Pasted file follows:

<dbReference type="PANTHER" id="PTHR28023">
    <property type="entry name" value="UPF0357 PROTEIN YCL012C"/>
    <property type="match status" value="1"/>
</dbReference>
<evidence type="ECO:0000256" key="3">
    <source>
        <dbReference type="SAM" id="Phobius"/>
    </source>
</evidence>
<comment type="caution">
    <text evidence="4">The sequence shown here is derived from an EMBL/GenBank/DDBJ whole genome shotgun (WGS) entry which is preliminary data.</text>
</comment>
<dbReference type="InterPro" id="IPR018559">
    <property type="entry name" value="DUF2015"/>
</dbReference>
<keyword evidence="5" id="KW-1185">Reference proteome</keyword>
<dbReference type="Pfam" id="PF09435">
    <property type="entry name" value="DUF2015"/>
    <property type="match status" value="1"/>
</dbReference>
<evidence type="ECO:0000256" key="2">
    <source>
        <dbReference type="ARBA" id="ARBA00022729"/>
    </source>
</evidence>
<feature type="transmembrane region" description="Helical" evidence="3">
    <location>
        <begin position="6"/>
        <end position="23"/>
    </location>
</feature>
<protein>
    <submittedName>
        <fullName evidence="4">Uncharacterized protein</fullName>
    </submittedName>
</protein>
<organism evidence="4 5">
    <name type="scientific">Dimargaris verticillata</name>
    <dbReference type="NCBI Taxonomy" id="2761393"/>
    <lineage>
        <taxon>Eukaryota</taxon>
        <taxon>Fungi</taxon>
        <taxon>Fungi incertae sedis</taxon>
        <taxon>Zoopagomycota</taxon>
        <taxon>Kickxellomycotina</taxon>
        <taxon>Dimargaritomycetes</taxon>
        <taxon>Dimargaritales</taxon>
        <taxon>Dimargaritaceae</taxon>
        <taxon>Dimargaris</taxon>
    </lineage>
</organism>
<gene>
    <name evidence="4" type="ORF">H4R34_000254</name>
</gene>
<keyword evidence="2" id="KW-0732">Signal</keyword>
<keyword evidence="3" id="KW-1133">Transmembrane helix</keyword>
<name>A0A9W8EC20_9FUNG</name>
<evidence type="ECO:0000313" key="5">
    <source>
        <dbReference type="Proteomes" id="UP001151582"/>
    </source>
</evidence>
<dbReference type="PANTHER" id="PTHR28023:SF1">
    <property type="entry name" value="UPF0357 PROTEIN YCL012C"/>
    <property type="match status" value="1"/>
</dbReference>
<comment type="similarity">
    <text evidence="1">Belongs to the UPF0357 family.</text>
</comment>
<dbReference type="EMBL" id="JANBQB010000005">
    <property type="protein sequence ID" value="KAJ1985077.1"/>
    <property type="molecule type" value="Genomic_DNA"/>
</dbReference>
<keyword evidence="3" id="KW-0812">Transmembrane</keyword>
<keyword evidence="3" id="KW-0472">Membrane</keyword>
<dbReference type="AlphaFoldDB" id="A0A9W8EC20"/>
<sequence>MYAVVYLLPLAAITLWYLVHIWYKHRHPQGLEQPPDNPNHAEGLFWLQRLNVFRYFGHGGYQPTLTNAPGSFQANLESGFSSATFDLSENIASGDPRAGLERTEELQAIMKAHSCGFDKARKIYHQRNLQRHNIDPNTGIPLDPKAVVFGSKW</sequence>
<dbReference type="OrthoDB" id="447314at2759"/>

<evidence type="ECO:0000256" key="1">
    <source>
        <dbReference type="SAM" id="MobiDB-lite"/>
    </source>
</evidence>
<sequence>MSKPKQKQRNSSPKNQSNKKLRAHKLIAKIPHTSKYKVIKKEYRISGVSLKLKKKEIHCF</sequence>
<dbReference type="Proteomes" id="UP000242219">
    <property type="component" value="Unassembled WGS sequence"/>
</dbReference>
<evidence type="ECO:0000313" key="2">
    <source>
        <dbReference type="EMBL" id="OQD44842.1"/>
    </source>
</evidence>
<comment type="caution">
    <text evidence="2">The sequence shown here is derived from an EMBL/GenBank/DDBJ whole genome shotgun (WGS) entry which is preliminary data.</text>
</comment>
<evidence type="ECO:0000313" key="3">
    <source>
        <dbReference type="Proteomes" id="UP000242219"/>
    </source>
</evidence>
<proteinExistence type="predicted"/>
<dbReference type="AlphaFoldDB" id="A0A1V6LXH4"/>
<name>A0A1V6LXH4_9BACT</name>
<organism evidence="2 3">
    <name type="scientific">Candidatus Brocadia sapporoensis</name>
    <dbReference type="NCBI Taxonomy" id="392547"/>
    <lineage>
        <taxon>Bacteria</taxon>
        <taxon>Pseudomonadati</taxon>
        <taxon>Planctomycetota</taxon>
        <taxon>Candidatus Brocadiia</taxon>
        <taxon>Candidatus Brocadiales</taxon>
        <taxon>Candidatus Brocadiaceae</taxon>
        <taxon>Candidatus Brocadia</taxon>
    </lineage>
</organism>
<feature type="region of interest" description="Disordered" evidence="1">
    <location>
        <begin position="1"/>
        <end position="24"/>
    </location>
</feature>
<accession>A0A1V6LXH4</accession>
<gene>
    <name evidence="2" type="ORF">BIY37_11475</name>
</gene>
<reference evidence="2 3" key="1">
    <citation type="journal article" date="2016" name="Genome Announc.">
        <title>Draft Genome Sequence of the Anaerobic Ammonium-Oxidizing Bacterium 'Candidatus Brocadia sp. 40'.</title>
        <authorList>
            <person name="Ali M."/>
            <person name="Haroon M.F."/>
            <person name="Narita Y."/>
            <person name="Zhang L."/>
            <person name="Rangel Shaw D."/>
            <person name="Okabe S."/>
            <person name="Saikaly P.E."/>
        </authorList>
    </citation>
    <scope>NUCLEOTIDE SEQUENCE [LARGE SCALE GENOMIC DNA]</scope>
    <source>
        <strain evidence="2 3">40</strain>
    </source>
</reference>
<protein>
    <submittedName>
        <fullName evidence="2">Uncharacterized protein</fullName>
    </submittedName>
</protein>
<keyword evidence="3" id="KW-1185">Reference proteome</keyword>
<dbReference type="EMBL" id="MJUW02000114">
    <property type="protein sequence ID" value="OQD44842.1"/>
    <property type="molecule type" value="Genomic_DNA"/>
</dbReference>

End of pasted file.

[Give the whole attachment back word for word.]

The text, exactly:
<dbReference type="PANTHER" id="PTHR28023">
    <property type="entry name" value="UPF0357 PROTEIN YCL012C"/>
    <property type="match status" value="1"/>
</dbReference>
<evidence type="ECO:0000256" key="3">
    <source>
        <dbReference type="SAM" id="Phobius"/>
    </source>
</evidence>
<comment type="caution">
    <text evidence="4">The sequence shown here is derived from an EMBL/GenBank/DDBJ whole genome shotgun (WGS) entry which is preliminary data.</text>
</comment>
<dbReference type="InterPro" id="IPR018559">
    <property type="entry name" value="DUF2015"/>
</dbReference>
<keyword evidence="5" id="KW-1185">Reference proteome</keyword>
<dbReference type="Pfam" id="PF09435">
    <property type="entry name" value="DUF2015"/>
    <property type="match status" value="1"/>
</dbReference>
<evidence type="ECO:0000256" key="2">
    <source>
        <dbReference type="ARBA" id="ARBA00022729"/>
    </source>
</evidence>
<feature type="transmembrane region" description="Helical" evidence="3">
    <location>
        <begin position="6"/>
        <end position="23"/>
    </location>
</feature>
<protein>
    <submittedName>
        <fullName evidence="4">Uncharacterized protein</fullName>
    </submittedName>
</protein>
<organism evidence="4 5">
    <name type="scientific">Dimargaris verticillata</name>
    <dbReference type="NCBI Taxonomy" id="2761393"/>
    <lineage>
        <taxon>Eukaryota</taxon>
        <taxon>Fungi</taxon>
        <taxon>Fungi incertae sedis</taxon>
        <taxon>Zoopagomycota</taxon>
        <taxon>Kickxellomycotina</taxon>
        <taxon>Dimargaritomycetes</taxon>
        <taxon>Dimargaritales</taxon>
        <taxon>Dimargaritaceae</taxon>
        <taxon>Dimargaris</taxon>
    </lineage>
</organism>
<gene>
    <name evidence="4" type="ORF">H4R34_000254</name>
</gene>
<keyword evidence="2" id="KW-0732">Signal</keyword>
<keyword evidence="3" id="KW-1133">Transmembrane helix</keyword>
<name>A0A9W8EC20_9FUNG</name>
<evidence type="ECO:0000313" key="5">
    <source>
        <dbReference type="Proteomes" id="UP001151582"/>
    </source>
</evidence>
<dbReference type="PANTHER" id="PTHR28023:SF1">
    <property type="entry name" value="UPF0357 PROTEIN YCL012C"/>
    <property type="match status" value="1"/>
</dbReference>
<comment type="similarity">
    <text evidence="1">Belongs to the UPF0357 family.</text>
</comment>
<dbReference type="EMBL" id="JANBQB010000005">
    <property type="protein sequence ID" value="KAJ1985077.1"/>
    <property type="molecule type" value="Genomic_DNA"/>
</dbReference>
<keyword evidence="3" id="KW-0812">Transmembrane</keyword>
<keyword evidence="3" id="KW-0472">Membrane</keyword>
<dbReference type="AlphaFoldDB" id="A0A9W8EC20"/>
<sequence>MYAVVYLLPLAAITLWYLVHIWYKHRHPQGLEQPPDNPNHAEGLFWLQRLNVFRYFGHGGYQPTLTNAPGSFQANLESGFSSATFDLSENIASGDPRAGLERTEELQAIMKAHSCGFDKARKIYHQRNLQRHNIDPNTGIPLDPKAVVFGSKW</sequence>
<dbReference type="OrthoDB" id="447314at2759"/>

<evidence type="ECO:0000256" key="1">
    <source>
        <dbReference type="SAM" id="MobiDB-lite"/>
    </source>
</evidence>
<sequence>MSKPKQKQRNSSPKNQSNKKLRAHKLIAKIPHTSKYKVIKKEYRISGVSLKLKKKEIHCF</sequence>
<dbReference type="Proteomes" id="UP000242219">
    <property type="component" value="Unassembled WGS sequence"/>
</dbReference>
<evidence type="ECO:0000313" key="2">
    <source>
        <dbReference type="EMBL" id="OQD44842.1"/>
    </source>
</evidence>
<comment type="caution">
    <text evidence="2">The sequence shown here is derived from an EMBL/GenBank/DDBJ whole genome shotgun (WGS) entry which is preliminary data.</text>
</comment>
<evidence type="ECO:0000313" key="3">
    <source>
        <dbReference type="Proteomes" id="UP000242219"/>
    </source>
</evidence>
<proteinExistence type="predicted"/>
<dbReference type="AlphaFoldDB" id="A0A1V6LXH4"/>
<name>A0A1V6LXH4_9BACT</name>
<organism evidence="2 3">
    <name type="scientific">Candidatus Brocadia sapporoensis</name>
    <dbReference type="NCBI Taxonomy" id="392547"/>
    <lineage>
        <taxon>Bacteria</taxon>
        <taxon>Pseudomonadati</taxon>
        <taxon>Planctomycetota</taxon>
        <taxon>Candidatus Brocadiia</taxon>
        <taxon>Candidatus Brocadiales</taxon>
        <taxon>Candidatus Brocadiaceae</taxon>
        <taxon>Candidatus Brocadia</taxon>
    </lineage>
</organism>
<feature type="region of interest" description="Disordered" evidence="1">
    <location>
        <begin position="1"/>
        <end position="24"/>
    </location>
</feature>
<accession>A0A1V6LXH4</accession>
<gene>
    <name evidence="2" type="ORF">BIY37_11475</name>
</gene>
<reference evidence="2 3" key="1">
    <citation type="journal article" date="2016" name="Genome Announc.">
        <title>Draft Genome Sequence of the Anaerobic Ammonium-Oxidizing Bacterium 'Candidatus Brocadia sp. 40'.</title>
        <authorList>
            <person name="Ali M."/>
            <person name="Haroon M.F."/>
            <person name="Narita Y."/>
            <person name="Zhang L."/>
            <person name="Rangel Shaw D."/>
            <person name="Okabe S."/>
            <person name="Saikaly P.E."/>
        </authorList>
    </citation>
    <scope>NUCLEOTIDE SEQUENCE [LARGE SCALE GENOMIC DNA]</scope>
    <source>
        <strain evidence="2 3">40</strain>
    </source>
</reference>
<protein>
    <submittedName>
        <fullName evidence="2">Uncharacterized protein</fullName>
    </submittedName>
</protein>
<keyword evidence="3" id="KW-1185">Reference proteome</keyword>
<dbReference type="EMBL" id="MJUW02000114">
    <property type="protein sequence ID" value="OQD44842.1"/>
    <property type="molecule type" value="Genomic_DNA"/>
</dbReference>